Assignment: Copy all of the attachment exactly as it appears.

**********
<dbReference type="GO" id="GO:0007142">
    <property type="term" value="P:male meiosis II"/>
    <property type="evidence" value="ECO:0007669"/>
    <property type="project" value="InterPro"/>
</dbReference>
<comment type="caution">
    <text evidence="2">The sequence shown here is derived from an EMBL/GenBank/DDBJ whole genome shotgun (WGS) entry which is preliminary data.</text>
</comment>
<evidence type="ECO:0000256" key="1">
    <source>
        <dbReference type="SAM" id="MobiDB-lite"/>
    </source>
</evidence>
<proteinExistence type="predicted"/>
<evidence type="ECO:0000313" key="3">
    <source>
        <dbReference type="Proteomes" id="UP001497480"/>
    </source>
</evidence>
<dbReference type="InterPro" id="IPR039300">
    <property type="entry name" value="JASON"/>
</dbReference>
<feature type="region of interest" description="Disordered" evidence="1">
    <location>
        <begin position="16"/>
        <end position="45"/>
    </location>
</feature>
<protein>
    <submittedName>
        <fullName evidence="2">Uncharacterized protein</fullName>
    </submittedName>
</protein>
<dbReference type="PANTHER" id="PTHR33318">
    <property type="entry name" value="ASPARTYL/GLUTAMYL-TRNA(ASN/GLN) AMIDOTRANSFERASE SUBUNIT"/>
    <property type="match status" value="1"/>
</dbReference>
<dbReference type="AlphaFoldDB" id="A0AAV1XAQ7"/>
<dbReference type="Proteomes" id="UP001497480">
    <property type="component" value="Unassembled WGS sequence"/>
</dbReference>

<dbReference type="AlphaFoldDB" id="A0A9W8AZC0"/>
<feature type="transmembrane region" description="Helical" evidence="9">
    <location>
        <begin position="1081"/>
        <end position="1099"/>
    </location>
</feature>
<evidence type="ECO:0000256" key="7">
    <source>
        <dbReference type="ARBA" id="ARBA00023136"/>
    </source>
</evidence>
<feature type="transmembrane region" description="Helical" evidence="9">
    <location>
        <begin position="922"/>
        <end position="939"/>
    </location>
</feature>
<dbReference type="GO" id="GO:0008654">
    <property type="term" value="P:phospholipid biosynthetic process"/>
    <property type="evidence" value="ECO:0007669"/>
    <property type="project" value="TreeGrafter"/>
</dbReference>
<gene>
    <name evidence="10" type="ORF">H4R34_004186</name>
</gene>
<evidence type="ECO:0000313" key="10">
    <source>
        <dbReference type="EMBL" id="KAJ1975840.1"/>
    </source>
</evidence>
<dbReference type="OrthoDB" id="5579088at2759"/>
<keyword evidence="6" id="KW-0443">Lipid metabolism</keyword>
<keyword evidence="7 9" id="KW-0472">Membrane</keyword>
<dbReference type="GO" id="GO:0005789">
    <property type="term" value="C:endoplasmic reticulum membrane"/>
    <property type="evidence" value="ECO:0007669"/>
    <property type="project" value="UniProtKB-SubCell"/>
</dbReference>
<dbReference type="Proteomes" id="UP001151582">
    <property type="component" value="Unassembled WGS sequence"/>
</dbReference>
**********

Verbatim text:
<dbReference type="GO" id="GO:0007142">
    <property type="term" value="P:male meiosis II"/>
    <property type="evidence" value="ECO:0007669"/>
    <property type="project" value="InterPro"/>
</dbReference>
<comment type="caution">
    <text evidence="2">The sequence shown here is derived from an EMBL/GenBank/DDBJ whole genome shotgun (WGS) entry which is preliminary data.</text>
</comment>
<evidence type="ECO:0000256" key="1">
    <source>
        <dbReference type="SAM" id="MobiDB-lite"/>
    </source>
</evidence>
<proteinExistence type="predicted"/>
<evidence type="ECO:0000313" key="3">
    <source>
        <dbReference type="Proteomes" id="UP001497480"/>
    </source>
</evidence>
<dbReference type="InterPro" id="IPR039300">
    <property type="entry name" value="JASON"/>
</dbReference>
<feature type="region of interest" description="Disordered" evidence="1">
    <location>
        <begin position="16"/>
        <end position="45"/>
    </location>
</feature>
<protein>
    <submittedName>
        <fullName evidence="2">Uncharacterized protein</fullName>
    </submittedName>
</protein>
<dbReference type="PANTHER" id="PTHR33318">
    <property type="entry name" value="ASPARTYL/GLUTAMYL-TRNA(ASN/GLN) AMIDOTRANSFERASE SUBUNIT"/>
    <property type="match status" value="1"/>
</dbReference>
<dbReference type="AlphaFoldDB" id="A0AAV1XAQ7"/>
<dbReference type="Proteomes" id="UP001497480">
    <property type="component" value="Unassembled WGS sequence"/>
</dbReference>

<dbReference type="AlphaFoldDB" id="A0A9W8AZC0"/>
<feature type="transmembrane region" description="Helical" evidence="9">
    <location>
        <begin position="1081"/>
        <end position="1099"/>
    </location>
</feature>
<evidence type="ECO:0000256" key="7">
    <source>
        <dbReference type="ARBA" id="ARBA00023136"/>
    </source>
</evidence>
<feature type="transmembrane region" description="Helical" evidence="9">
    <location>
        <begin position="922"/>
        <end position="939"/>
    </location>
</feature>
<dbReference type="GO" id="GO:0008654">
    <property type="term" value="P:phospholipid biosynthetic process"/>
    <property type="evidence" value="ECO:0007669"/>
    <property type="project" value="TreeGrafter"/>
</dbReference>
<gene>
    <name evidence="10" type="ORF">H4R34_004186</name>
</gene>
<evidence type="ECO:0000313" key="10">
    <source>
        <dbReference type="EMBL" id="KAJ1975840.1"/>
    </source>
</evidence>
<dbReference type="OrthoDB" id="5579088at2759"/>
<keyword evidence="6" id="KW-0443">Lipid metabolism</keyword>
<keyword evidence="7 9" id="KW-0472">Membrane</keyword>
<dbReference type="GO" id="GO:0005789">
    <property type="term" value="C:endoplasmic reticulum membrane"/>
    <property type="evidence" value="ECO:0007669"/>
    <property type="project" value="UniProtKB-SubCell"/>
</dbReference>
<dbReference type="Proteomes" id="UP001151582">
    <property type="component" value="Unassembled WGS sequence"/>
</dbReference>